Farming with a PhD


Farming with a PhD

Dr. Nick Harre, Photo Credit: Illinois Soybean Association

A fifth-generation farmer says his PhD is not going to waste working on his family farm.

Nick Harre tells Brownfield while in school, it wasn’t feasible for him to return to work on the farm so he continued his education obtaining a Masters Degree in Plant, Soil and Ag Systems from Southern Illinois University and Doctorate in Botany and Plant Pathology from Purdue University. But when the farm expanded, Harre says he couldn’t pass up the opportunity to come home.

“My friends often joke with me about being a doctor farmer and how crazy they think that is, but anybody that has grown up on a farm I think can understand where I am coming from. It is something that is in your blood and something you always love doing.”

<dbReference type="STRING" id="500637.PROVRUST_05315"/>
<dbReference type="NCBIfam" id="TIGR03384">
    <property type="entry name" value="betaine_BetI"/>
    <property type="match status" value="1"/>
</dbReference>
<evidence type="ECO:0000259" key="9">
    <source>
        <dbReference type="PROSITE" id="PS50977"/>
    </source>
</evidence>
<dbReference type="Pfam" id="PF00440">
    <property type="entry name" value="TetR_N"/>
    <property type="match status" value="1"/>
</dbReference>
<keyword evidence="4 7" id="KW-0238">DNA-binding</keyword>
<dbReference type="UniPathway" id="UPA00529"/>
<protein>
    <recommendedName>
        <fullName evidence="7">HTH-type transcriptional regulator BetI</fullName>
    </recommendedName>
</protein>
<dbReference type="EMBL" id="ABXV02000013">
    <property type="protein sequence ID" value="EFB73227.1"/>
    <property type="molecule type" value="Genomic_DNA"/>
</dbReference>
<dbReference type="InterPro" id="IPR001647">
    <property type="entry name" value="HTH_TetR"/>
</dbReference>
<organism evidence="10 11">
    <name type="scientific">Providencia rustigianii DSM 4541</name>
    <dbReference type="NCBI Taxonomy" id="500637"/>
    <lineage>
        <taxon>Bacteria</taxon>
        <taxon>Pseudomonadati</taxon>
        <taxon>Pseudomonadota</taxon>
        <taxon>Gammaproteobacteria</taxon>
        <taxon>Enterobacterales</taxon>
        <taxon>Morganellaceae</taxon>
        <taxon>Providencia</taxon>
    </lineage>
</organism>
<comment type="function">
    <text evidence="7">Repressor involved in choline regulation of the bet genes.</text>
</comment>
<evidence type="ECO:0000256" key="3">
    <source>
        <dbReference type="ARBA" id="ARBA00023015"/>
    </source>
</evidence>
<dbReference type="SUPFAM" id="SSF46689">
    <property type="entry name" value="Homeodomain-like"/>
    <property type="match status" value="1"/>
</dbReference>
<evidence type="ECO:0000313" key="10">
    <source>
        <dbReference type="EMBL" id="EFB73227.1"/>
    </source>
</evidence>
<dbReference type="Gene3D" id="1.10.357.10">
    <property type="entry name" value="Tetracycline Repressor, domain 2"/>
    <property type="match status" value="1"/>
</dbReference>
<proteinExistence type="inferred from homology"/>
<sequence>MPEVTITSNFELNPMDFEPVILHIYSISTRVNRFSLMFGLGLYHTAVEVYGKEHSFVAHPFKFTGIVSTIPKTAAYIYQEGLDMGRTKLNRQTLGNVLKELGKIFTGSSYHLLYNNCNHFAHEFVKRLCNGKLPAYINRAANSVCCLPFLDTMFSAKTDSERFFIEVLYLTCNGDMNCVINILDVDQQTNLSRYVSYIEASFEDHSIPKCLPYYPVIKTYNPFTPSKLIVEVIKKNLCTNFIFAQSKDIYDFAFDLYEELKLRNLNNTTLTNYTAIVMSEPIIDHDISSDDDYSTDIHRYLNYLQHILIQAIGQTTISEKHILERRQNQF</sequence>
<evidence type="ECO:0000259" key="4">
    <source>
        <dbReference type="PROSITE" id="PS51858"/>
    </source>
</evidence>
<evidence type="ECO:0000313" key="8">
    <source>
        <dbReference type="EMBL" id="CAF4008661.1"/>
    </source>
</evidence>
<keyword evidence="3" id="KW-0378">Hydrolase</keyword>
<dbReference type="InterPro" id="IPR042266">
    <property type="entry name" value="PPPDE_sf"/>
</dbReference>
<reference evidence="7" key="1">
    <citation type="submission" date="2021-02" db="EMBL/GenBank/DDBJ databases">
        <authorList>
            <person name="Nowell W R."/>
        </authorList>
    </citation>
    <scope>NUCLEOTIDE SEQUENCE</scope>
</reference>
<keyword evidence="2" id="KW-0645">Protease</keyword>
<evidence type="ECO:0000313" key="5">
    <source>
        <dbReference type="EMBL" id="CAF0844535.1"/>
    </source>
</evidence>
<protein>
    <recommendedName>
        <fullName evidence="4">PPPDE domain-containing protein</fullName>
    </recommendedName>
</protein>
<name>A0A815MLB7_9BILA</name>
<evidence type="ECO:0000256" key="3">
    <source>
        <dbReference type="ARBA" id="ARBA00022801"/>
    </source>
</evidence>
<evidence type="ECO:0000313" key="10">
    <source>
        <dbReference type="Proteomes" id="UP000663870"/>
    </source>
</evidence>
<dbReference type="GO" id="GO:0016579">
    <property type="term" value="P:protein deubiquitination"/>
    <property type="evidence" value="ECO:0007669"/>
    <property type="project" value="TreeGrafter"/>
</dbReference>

Harre says he is using his advanced degree to further expand their 350 head, 2500 acre grain and dairy operation in Nashville, IL. He says contrary to some public opinions about farmers, “Farming is a difficult business. If you’re not on top of your game, then you won’t be around long. A lot of brains go into running a profitable farming enterprise. Plus, I enjoy helping other farmers too when they pick my brain about research I am involved with. It is a rewarding experience all around.”

Harre continues to serve as visiting research scientist for Purdue University researching herbicide resistant weeds. He is also the District 17 Director for the Illinois Soybean Board.